The PTB Tour Box specifies RF’s rack and floor setup, the Lunar Module, as follows:
Furman Power Conditioner
Eventide H3500 SE Ultra Harmonizers
Carver PM600 Power amp
Digitech Whammy II pedal
Boss FV-300H pedals
Boss FV-300L pedals
Roland GR1 and GR 30 synths
Roland US 20 Selector Switches
Digital Music Design – MX28 Midi Patch Bay
Bag End Speakers
Rocktron All Access midi controler
Sound Sculpture Switchblade GL
TC Electronics 2290 delays
The Lunar Module remained in use and saw few modifications – the VG8/VG88s were removed, and a second one (the LMII) was built for the DGM studios for recording.
Since autumn 2005, the Lunar Module has been retired. The new rig is called the Solar Voyager and has been through versions 1.0, 2.0, 1.2 and now 1.3. It is considerably smaller in size compared to the Lunar Module, and was specified by John Sinks in a 6th of January ’06 DGM News item thus:
2 Eventide H3500’s, 2 Eventide H8000a’s, Roland GP100, SoundSculpture Switchblade, Rocktron All Access, 4 Boss FV-300H exp/vol pedals, Roland GR1 guitar synth and Roland GR30 guitar synth.
He also says that “Robert’s rack is still in the process of being redesigned. We may replace the Roland synths at a future date and add an Eventide Eclipse”. There are numerous photographs of the SV in the late 2005 diary entries (Jan 12 ’06, Nov 30 ’05, Sep 26 ’05 etc) and here are a few photos of the rig in one of its early incarnations: note the Motu 828 audio interface.
Some of the diary entries from the Slow Music tour in May 2006 indicate that RF has two of these rigs, one on each side of the Atlantic.
The H8000a’s have replaced the 2290’s as looping devices, but they apparently add clicking sounds to the music when switching programs and such. This appears to have been addressed, as this was only mentioned in the very early stages of use. The Eclipse and an Axon synth (apparently replacing the GR30) have been added to the rack in version 1.3, and a Peterson Strobostomp has found its way onto the floor next to the Rocktron. See this thread over at The Gear Page for a decent picture of the Solar Voyager during the 2008 King Crimson Tour with specs of it from Biff the Engineer on page 2!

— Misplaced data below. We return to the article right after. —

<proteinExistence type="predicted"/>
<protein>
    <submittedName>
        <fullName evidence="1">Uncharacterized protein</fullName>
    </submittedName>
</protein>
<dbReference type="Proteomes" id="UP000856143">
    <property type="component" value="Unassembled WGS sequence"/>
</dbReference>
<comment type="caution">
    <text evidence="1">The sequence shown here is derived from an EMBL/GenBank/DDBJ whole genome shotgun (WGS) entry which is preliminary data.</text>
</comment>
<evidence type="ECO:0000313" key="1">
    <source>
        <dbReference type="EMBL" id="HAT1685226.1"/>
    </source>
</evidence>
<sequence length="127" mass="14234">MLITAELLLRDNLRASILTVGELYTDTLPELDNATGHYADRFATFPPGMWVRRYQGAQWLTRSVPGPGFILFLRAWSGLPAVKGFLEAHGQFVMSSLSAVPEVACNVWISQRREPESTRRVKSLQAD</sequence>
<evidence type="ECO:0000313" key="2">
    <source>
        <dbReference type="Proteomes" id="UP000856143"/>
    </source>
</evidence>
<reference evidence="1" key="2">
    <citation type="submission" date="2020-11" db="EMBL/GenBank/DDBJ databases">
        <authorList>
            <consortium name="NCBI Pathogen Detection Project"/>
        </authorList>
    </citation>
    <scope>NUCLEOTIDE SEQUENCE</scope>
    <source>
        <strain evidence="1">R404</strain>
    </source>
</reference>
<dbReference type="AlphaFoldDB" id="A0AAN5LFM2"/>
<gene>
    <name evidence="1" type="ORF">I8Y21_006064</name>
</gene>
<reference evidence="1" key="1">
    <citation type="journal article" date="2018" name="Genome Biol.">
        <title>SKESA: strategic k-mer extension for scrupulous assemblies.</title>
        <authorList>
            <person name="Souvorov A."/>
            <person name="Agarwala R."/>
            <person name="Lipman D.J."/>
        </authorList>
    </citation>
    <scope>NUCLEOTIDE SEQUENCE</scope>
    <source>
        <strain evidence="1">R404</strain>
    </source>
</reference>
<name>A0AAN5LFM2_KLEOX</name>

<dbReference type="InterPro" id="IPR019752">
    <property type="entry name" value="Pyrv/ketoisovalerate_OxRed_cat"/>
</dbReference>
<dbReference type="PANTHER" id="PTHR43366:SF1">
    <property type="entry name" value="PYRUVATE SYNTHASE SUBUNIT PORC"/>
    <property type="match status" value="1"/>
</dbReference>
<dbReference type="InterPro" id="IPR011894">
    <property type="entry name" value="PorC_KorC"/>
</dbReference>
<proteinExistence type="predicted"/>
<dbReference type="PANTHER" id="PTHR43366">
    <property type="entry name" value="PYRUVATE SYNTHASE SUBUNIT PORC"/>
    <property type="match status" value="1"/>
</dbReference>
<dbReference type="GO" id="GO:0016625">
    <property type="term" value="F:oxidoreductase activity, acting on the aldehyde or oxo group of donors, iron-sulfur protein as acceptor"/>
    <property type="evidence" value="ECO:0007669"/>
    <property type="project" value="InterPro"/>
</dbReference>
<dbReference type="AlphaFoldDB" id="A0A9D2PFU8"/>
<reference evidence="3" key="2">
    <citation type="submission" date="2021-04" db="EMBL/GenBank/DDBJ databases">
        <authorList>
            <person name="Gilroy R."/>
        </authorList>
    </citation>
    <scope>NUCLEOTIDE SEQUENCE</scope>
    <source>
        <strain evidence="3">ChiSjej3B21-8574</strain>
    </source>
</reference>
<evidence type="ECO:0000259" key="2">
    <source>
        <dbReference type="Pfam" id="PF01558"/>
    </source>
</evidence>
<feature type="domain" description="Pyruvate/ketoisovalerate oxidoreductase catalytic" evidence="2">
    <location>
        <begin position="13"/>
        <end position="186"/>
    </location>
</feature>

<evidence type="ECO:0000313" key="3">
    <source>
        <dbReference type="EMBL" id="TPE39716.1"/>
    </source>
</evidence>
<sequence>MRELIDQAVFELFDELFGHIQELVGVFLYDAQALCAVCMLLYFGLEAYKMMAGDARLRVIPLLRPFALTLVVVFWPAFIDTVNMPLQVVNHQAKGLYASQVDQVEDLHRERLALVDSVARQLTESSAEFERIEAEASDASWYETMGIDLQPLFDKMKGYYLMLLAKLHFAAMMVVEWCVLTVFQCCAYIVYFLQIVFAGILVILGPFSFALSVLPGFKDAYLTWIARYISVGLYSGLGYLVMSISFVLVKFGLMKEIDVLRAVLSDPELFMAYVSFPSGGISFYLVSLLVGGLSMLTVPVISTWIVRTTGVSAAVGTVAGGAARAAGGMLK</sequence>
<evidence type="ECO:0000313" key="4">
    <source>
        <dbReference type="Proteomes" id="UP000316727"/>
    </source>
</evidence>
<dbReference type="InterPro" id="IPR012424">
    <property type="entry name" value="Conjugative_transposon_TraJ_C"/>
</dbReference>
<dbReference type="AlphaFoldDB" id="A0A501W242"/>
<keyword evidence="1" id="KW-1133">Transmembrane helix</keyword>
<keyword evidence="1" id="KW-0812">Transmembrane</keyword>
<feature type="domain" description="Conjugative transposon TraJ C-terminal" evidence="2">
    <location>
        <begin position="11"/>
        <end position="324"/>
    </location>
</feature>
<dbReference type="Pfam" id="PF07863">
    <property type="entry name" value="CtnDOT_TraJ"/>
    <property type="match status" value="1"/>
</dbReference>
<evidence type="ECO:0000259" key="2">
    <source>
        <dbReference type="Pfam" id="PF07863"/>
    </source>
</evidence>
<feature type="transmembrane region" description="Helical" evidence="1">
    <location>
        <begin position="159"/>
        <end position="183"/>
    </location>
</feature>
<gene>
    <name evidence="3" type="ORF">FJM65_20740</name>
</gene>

On the 5th, 6th and 7th of March 2014 RF rehearsed King Crimson material with Jakko Jakczyk – first with a Line 6 Pod HD500X floor unit previously mainly seen around the DGM offices and then with an updated version of the Solar Voyager. New additions are a Memotron – a MIDI triggered Mellotron sampler -, an AxeFX II preamp/multi effects unit and a new floor based foot controller, the Rocktron MIDI Raider (replacing the All Access). Interestingly two of the Eventide harmonizers can be quite clearly seen to be H3000 D/SE models rather than H3500s.
These changes prompted the rack to be renamed the Sirius Probe. RF commented favourably on the AxeFX II and noted that he never had time to get to know the Eclipse before.
A straight-on photo by Trev Wilkins of the rack from the July, 2014 rehearsals at Elstree studios in London shows the following rack setup:
- Two Fractal FX AxeFX II units
- Two Eventide H3000 D/SE Harmonizers
- One Eventide Eclipse
- One Terratec AX 100 synth interface
- Tascam line mixer
- Sound Sculpture Switchblade GL signal router
The photo can be found in a DGM Live news item from 23rd July 2014. I am trying to work out a direct link to it.
On the 4th of September this video by RF himself was added to the DGM/King Crimson Youtube channel which shows the US version of the Sirius Probe. It has two Fractals, two H8000s, two H3500s and then presumably the four 1U units mentioned above – Eclipse, AX100, Tascam and Switchblade GL (the resolution makes it hard to see).